Master of Science in Ecological Restoration Applied Research Projects | BCIT Institutional Repository

Master of Science in Ecological Restoration Applied Research Projects

Using 10-years of population monitoring data to assess breeding productivity of the Oregon Spotted Frog (Rana pretiosa)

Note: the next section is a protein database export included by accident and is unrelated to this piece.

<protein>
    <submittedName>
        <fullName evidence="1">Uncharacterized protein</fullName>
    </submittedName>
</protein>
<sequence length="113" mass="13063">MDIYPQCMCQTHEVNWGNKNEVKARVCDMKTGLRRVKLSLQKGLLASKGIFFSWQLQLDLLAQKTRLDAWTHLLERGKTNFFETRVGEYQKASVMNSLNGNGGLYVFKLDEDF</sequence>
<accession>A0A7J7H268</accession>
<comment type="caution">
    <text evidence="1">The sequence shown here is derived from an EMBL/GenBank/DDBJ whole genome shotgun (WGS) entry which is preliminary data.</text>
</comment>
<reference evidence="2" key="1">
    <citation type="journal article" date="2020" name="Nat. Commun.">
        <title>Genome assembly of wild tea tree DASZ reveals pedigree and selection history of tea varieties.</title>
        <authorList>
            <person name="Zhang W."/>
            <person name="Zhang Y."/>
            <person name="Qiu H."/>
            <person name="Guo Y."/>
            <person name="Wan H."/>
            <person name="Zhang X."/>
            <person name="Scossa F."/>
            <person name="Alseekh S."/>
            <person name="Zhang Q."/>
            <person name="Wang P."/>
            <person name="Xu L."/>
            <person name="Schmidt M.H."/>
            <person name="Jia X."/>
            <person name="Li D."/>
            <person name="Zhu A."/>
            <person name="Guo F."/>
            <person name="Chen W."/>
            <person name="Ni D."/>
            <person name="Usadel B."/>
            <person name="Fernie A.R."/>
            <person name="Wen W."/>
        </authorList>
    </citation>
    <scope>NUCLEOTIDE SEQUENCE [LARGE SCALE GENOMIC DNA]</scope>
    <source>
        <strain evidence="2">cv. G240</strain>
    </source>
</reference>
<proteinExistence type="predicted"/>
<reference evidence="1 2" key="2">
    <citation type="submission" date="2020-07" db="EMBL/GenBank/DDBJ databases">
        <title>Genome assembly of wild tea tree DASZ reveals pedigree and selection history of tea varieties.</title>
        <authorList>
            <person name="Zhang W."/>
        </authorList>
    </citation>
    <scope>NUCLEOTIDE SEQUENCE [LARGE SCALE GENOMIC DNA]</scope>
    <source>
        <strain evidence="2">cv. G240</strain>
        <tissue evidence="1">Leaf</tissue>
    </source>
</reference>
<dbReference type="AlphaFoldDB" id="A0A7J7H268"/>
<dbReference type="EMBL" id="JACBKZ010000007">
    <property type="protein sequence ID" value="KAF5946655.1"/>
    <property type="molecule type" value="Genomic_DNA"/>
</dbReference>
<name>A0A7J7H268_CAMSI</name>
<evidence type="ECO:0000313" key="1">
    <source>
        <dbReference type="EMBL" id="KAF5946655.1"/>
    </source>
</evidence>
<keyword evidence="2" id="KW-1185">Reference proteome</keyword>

Relationships between changing environmental variables and amphibian populations have been understudied. Yet, alterations to temperature and precipitation have been suggested as contributors to the decline of some pond-breeding species, such as the Oregon Spotted Frog (Rana pretiosa). R. pretiosa has been classified as the most endangered amphibian in Canada, yet the cause for its decline is unknown. Therefore, this paper examined associations between temperature and precipitation, and R. pretiosa population trends, using a 10-year data set from two breeding populations in the Lower Mainland of British Columbia. Timing of oviposition was positively related to higher temperature and increased precipitation within both populations (p<0.05). No statistical relationship was determined between egg mass productivity and temperature or precipitation; however, this paper proposes that further research, consistent protocols and longer study periods, is necessary in order to determine environmental variables as possible predictors of population success. This paper recommends the evaluation of breeding success through survivorship studies, as such methods provide insight into productivity as the primary determinant for population recruitment. Further, ecological restoration efforts can be implemented to help ameliorate negative consequences climate change poses on reproductive success., amphibian, climate change, conservation, ecological restoration, endangered, population dynamics, population monitoring, survivorship